Trial by Ouija Board: When jurors misbehave
Thursday, Sep 21, 2017, 12:03 AM | Source: Pursuit
By Jeremy Gans
The limits of jury trials were famously exposed in the 1994 English case of Stephen Young, who was accused of murdering husband and wife Harry and Nicola Fuller. Four jurors consulted a makeshift Ouija Board while staying overnight in a hotel, ultimately leading to a retrial.
The incident, often referred to as the 'Ouija Board Jurors', is seen by many as the nadir of reported juror misbehaviour in the 20th Century.
The following is an edited extract from University of Melbourne Professor Jeremy Gans' book, 'The Ouija Board Jurors: Mystery, Mischief and Misery in the Jury System'.
Increasing awareness of juror stress
The first half of the 1990s marked a new awareness of the stress some jurors experience.
In the USA, this recognition arose in 1992 after the trial of serial killer Jeffrey Dahmer, where the evidence was so graphic that the judge arranged for mental health professionals to offer a post-verdict debriefing to the jurors; all 14 accepted.
Two years later, the USA Centre for Jury Studies drew on subsequent debriefing experiences to suggest that modern technology was adding to juror stress: "Rather than having the chalk marks on the pavement as to where the body was, you've now got a videotape — a color videotape."
The following year, 1995, proved to be a bellwether one for the nascent field of juror stress, with the trials of O J Simpson in Los Angeles, serial killer and rapist Paul Bernardo in Toronto and serial killer Rosemary West in Winchester, the first in England where jurors were offered counselling.
Trial judges micro-managed the emotional consequences of trials ad hoc. For example, in the English trial of Paul Esslemont for the strangling and beating of a three-year-old, the judge modified the evidence before the court to protect the jurors: "Those photographs had been considered by those who prepared the documents to be of a horrific nature.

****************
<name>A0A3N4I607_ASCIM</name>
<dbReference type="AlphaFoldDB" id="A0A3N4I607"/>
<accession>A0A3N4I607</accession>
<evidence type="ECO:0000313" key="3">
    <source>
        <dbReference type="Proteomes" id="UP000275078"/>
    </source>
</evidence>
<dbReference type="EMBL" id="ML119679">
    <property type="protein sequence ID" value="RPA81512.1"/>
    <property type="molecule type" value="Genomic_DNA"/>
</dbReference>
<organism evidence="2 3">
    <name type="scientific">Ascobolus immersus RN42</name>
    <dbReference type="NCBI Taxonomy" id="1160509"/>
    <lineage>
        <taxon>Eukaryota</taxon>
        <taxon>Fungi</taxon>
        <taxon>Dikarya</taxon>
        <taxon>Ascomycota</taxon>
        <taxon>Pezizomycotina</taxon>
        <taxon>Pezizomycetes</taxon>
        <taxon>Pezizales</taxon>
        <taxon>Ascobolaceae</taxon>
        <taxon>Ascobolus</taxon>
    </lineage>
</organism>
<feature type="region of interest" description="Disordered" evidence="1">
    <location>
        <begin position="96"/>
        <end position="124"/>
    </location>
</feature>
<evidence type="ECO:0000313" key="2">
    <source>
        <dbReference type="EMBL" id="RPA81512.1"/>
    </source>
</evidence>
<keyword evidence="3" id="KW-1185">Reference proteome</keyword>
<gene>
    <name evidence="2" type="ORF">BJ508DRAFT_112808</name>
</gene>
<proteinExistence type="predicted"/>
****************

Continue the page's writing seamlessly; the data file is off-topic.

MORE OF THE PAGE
"Accordingly, the photograph which was shown to the jury of the little boy's body in position in the foliage had a small piece of yellow paper approximately one inch or three-quarters of an inch square, put over the face. It left the photograph sufficiently clear for the jury to be able to see the position in which the body lay and what were its surroundings."
However, the trial judge, recognising that the wounds on the toddler's face may be relevant to disputes in the case about the blood on Esslemont's golf club and shoes, told the jury: "When you retire a copy of the photographs in their full form will go with you. You do not have to look at them if you do not require to do so, but it may be that some of you will want to, particularly when you come to consider the vitally important matter about where blood might fly and so on."
After the O J Simpson verdict, The Mirror noted the onerous conditions imposed on the jury during that trial: "And the O J Twelve lived under unusually strict rules — NO locked doors to their rooms, NO booze and NO small gatherings. They were either all together or each one alone."